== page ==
What is Water Harvesting - Ishwaranand

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What is Water Harvesting

Water Harvesting

What is Water Harvesting, Typical Water Harvesting, Water Harvesting, Water, Harvesting, Rainwater Harvesting, Rainwater,
  • Water harvesting is an activity of some direct collection of rainwater. Then rainwater collected can be stored for direct use and can be recharged the grounds water.
  • Rain is the first form of water hence is a primary source of water for us. 
  • Rivers and groundwater are all secondary sources of water. In present today, we depend completely on such secondary sources about water. In the process, it is forgotten that rain is the ultimate source that feeds all these secondary sources and remains ignorant of its value. Water harvesting means to understand the value of rain also to make optimum use of the rainwater about the place where it falls.

Therefore, rainwater harvesting don be undertaken through a variety of customs 

  • Capturing runoff of rooftops 
  • Capturing runoff of town catchments 
  • Capturing seasonal floodwaters of limited streams 
  • Conserving water into watershed management

These techniques packages serve the resulting purposes: 

  • Produce drinking water 
  • Produce irrigation water 
  • Improve groundwater recharge 
  • Reduce stormwater discharges, urban tides and overloading about sewage treatment bulbs. 

Need for rainwater harvesting

  • To provide supplemental water toward the city's requirement, to develop soil moisture levels during urban greenery and to improve the groundwater table through artificial recharge.
  • Rainwater is a clean, inexpensive and readily convenient source of water. Even in badlands areas, substantial amounts like rainwater are being collected, stored also managed for a variety of purposes, including drinking water. 
  • For every inch of rain that falls on one square meter of surface, the whole rainwater harvesting method can collect .623 tuns like water. That's 620 tuns of liquid for 1,000 square piers of surface area.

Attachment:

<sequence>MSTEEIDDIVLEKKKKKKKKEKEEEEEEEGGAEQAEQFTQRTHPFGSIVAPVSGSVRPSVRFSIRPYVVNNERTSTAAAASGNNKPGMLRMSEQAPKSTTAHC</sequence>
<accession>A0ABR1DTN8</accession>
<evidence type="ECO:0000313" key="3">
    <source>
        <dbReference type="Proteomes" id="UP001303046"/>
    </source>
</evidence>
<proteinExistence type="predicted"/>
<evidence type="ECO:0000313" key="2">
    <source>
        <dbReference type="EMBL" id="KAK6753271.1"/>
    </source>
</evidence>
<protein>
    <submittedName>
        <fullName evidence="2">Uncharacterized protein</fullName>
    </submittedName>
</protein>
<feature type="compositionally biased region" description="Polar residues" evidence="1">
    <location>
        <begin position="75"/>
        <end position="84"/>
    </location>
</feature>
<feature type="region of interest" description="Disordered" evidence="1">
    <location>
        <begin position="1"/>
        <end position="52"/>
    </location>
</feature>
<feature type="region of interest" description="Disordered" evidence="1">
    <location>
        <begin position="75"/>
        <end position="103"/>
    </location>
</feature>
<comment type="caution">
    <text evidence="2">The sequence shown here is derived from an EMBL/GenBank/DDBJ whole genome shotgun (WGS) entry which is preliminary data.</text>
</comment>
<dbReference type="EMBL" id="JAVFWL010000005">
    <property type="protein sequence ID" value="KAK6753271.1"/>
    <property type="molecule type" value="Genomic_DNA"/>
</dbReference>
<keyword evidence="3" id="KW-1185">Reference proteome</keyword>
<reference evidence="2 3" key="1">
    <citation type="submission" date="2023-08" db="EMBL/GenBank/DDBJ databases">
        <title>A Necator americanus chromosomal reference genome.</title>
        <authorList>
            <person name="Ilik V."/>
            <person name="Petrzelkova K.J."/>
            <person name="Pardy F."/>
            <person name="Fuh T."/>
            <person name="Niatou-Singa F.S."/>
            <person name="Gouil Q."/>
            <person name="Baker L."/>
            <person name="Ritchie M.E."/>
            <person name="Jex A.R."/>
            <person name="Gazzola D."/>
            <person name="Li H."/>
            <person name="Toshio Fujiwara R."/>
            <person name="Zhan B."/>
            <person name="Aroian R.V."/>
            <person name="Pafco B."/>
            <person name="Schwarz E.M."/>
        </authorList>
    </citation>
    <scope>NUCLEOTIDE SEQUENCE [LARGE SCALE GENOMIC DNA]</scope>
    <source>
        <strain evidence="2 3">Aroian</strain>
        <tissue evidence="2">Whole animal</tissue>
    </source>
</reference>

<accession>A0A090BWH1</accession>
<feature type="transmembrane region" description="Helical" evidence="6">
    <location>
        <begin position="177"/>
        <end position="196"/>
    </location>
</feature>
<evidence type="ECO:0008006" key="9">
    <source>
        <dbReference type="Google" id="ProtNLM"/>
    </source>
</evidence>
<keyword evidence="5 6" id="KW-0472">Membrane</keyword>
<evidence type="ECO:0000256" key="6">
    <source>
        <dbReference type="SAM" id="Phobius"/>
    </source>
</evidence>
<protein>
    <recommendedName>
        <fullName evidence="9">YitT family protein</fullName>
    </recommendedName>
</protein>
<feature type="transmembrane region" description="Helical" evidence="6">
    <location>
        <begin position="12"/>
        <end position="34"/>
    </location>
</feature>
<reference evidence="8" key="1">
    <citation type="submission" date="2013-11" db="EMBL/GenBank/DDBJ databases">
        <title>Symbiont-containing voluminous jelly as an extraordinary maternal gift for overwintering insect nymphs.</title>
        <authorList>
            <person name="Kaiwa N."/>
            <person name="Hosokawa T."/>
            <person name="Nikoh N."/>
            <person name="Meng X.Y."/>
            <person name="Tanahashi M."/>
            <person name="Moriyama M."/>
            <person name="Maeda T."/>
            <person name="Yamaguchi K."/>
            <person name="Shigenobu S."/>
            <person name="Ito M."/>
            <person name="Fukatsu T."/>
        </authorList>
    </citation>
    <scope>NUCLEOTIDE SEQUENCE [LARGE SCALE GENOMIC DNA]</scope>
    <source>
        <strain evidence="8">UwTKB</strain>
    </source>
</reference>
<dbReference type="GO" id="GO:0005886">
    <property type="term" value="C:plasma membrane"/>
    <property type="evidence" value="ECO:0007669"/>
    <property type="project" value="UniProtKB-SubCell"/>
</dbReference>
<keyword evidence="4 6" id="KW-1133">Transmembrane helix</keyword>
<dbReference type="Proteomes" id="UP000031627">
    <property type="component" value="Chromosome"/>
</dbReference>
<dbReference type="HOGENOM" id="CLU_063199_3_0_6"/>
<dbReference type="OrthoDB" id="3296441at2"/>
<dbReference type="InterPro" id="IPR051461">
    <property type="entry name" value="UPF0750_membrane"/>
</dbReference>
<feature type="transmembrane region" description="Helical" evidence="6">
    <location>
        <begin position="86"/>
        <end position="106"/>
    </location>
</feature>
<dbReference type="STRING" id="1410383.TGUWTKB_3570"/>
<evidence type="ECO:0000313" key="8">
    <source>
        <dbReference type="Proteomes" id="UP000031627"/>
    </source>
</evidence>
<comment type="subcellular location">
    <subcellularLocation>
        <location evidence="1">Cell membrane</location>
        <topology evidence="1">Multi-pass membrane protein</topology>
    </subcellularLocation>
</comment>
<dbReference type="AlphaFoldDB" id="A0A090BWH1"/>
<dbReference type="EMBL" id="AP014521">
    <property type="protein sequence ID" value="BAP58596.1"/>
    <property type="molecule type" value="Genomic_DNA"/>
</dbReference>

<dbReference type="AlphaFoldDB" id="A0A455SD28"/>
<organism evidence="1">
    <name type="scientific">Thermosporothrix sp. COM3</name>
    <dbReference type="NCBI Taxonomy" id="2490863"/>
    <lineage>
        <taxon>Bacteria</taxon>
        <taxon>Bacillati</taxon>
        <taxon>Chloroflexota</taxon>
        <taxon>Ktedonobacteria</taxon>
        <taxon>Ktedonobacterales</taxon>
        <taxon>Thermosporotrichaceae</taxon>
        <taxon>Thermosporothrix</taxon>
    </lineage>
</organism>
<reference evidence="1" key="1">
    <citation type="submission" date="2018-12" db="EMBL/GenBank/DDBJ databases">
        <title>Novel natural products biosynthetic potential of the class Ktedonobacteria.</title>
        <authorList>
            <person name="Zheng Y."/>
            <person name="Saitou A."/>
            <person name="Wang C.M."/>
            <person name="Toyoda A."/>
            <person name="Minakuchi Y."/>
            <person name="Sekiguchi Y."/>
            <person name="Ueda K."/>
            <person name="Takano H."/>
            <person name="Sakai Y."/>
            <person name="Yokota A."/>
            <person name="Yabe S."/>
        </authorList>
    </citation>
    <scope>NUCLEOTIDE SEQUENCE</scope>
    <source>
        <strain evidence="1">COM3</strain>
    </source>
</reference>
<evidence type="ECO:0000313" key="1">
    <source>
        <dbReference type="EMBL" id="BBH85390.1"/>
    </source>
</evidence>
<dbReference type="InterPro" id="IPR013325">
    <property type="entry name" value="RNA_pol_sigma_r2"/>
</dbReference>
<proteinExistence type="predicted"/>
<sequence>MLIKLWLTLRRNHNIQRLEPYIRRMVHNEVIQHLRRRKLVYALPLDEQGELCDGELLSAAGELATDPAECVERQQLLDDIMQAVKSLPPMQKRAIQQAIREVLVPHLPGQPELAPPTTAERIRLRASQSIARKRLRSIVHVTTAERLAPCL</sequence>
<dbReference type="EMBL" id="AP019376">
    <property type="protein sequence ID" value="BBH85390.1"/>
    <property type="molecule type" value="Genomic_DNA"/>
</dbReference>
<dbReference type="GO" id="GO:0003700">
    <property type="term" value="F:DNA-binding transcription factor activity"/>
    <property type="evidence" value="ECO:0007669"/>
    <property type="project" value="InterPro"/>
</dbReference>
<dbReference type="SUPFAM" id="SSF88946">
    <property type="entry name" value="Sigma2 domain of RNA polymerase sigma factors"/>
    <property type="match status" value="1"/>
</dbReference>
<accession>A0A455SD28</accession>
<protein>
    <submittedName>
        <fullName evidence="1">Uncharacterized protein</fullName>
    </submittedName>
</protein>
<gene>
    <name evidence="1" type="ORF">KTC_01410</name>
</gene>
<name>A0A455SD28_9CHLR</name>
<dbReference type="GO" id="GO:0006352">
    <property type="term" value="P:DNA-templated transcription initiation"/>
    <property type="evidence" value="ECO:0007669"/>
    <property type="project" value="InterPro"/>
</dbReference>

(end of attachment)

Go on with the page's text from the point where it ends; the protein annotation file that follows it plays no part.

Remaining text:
• The world's population soon exceeds 6 billion people. Previously one-third of this population does not have satisfactory drinking water, much shorter water for agriculture. Not enough water for agriculture means that these portions of the population cannot produce enough food, further straining the world's resources, expanding famine, disease and wars over food supplies, water and more desirable land.
  • In several parts of the world, people depended upon aquifers (underground deposits of water) for drinking, cooking, washing and irrigation inadequacies. These aquifers give "recharge" slowly as rainwater flows down through layers about earth and rock. Unfortunately, in extremely of the world, including North America and Europe, certain aquifers are being drawn feather faster than they can recharge.
  • In many urban ranges, however, there is negative even enough outside water to adequately satisfy the population 

Elements of a typical water harvesting system

  • These are the five elements of a typical rainwater harvesting system according to the Water Use and Conservation Bureau of New Mexico.
  • Catchment: Any surface such as paved areas, roof or soil surface can collect rainwater. The most efficient catchment areas are smooth non-permeable surfaces. How much rainwater can be collected depends on the area, slope, surface texture and the amount of rain.
  • Conveyance: Conveyance components move the water to a specific area in the landscape or to a storage container.  Roof gutters and downspouts are the most common conveyance components.  Most often gravity moves the water from the highest place to the lowest.  Even in complex systems gravity provides the force needed to direct water through gutters to the storage tanks.
  • Filters: Filters to remove debris is required when rainwater is to be stored.  The easiest filter is a leaf screen at the top of the downspout.  A drip irrigation system requires additional filtering.  Because the first flush of rainwater washes dirt and debris from the roofs, many rainwater harvesting systems divert the first rainwater from the storage tanks.
  • Storage tanks: Rain barrels and cisterns store rainwater for future use.  They should be opaque, shielded from direct sunlight and covered to keep debris and mosquitoes out.  Storage tanks need to be secure from children and regularly cleaned and maintained to ensure optimum water quality.
  • Distribution system: The stored water needs to be delivered from the tanks to the plants.  Depending upon the location of the water cistern and the plants the water distribution system can be as simple as a water valve.  More complex systems include water lines and drip emitters.  To deliver water to landscape uphill from the cistern an electric pump is necessary.
  • Landscape area: The landscape area where the harvested rainwater is delivered, can be modified in order to hold the harvested rainwater.

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